A Summer to Remember

Sasha Bouyear - 3rd Hour

Summer Fun!

During the summer, I went on a nine day trip on the St. Croix, a river that drifts in and out of Wisconsin and Minnesota as part of my two week stay at Camp Uni-Li-Ya, where, along with two other female campers, three male campers and two supervisors, we canoed down the river and camped out every night. I went on this trip on the 4th of August. I traveled there by car to Serling, Wisconsin, then took a van with everybody else to one of the river landings, in hopes to gain a new experience of camping in the wilderness, and to make more friends on this trip.

Look at Me!

The Science of It!

On my trip, we were all forced to carry the canoes over our heads and bring them to higher ground. I noticed that many of the campers (including myself) became tired and weak after holding the canoe. Though carrying canoes doesn't seem like a scientific topic to talk about, I have experienced lifting weights and learned how the weight of an object affects our body, leading to my first connection to science; the activity connects to the mechanics of the human body. When doing this activity, we were all tired carrying our canoe to shore. We all got tired quickly with holding such a heavy canoe, and after we got our canoes up on land, our backs were aching from doing such a simple task. Why so? Due to many theories. I've found, there is one that makes the most sense; its the amount of exertion we use to carry a canoe. The amount of exertion put into carrying a canoe is made possible by your skeleton and your legs, that help you with the task, such as carrying a heavy item.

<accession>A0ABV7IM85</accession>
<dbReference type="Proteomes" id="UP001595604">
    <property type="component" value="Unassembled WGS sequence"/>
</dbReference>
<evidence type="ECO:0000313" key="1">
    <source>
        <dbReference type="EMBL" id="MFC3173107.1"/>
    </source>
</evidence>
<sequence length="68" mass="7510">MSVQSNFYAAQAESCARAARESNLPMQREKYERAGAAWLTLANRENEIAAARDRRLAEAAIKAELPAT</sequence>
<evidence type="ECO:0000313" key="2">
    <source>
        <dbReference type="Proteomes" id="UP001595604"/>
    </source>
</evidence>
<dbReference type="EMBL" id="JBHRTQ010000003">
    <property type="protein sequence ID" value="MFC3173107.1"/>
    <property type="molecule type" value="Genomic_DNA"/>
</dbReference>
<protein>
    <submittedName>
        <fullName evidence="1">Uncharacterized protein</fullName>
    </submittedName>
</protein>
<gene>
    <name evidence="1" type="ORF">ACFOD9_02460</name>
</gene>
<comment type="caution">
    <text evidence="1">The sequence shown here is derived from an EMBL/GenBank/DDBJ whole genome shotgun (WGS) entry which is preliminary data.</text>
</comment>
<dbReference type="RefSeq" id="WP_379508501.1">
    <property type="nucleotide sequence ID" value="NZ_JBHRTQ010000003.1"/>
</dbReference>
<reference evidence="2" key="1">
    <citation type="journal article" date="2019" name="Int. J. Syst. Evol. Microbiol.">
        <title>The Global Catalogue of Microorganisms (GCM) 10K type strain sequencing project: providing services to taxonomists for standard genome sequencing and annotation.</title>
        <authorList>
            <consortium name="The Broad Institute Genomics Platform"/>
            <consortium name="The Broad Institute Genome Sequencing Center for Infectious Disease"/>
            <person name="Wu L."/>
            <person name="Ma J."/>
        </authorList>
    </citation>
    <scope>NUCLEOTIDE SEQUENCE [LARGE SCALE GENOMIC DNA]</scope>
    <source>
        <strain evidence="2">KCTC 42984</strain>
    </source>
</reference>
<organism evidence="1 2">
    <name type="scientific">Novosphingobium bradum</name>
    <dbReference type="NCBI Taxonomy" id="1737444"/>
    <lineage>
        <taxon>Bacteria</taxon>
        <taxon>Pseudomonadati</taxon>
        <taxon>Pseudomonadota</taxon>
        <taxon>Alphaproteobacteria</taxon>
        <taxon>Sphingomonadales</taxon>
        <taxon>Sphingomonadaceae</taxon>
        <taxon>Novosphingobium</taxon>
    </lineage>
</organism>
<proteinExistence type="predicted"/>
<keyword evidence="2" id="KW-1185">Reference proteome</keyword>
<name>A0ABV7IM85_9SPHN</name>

How it works is when the canoe is straight over your head, the weight goes directly to the firmer parts of the skeleton, including your spine, hips, and legs. When we carry an object in this fashion, the skeleton is supporting the weight, but because of its fragile state, more exertion is needed from muscles in the arms and shoulders to help support the item, making our muscles sore and our backs ache.

Another connection of this activity links to the gravitational laws of Newton. I think this because one of Newton's law on universal gravitation states that two bodies in the universe attract to one another with a force that is directly proportional to the product of both of their individual masses and inversely proportional to the square of the distance between both of them.

How this works with the canoe and the person carrying it? Well, when we carry the canoe, the canoe seems heavier as you rest it on your shoulders. This is because the gravitational pull of the canoe to the person carrying it makes it more difficult to carry.

I Wonder...?

1. I wonder if we were to carry the heavy object a different way, would the task be easier or harder?

2. I wonder how we can try to ease the weight of heavy objects so we wouldn't have as many back aches or sore muscles?

3. I wonder how Newton had come to conclusion of his laws on gravity after the apple fell on his head?

4. I wonder if a certain body structure could do to the task better than other body structures?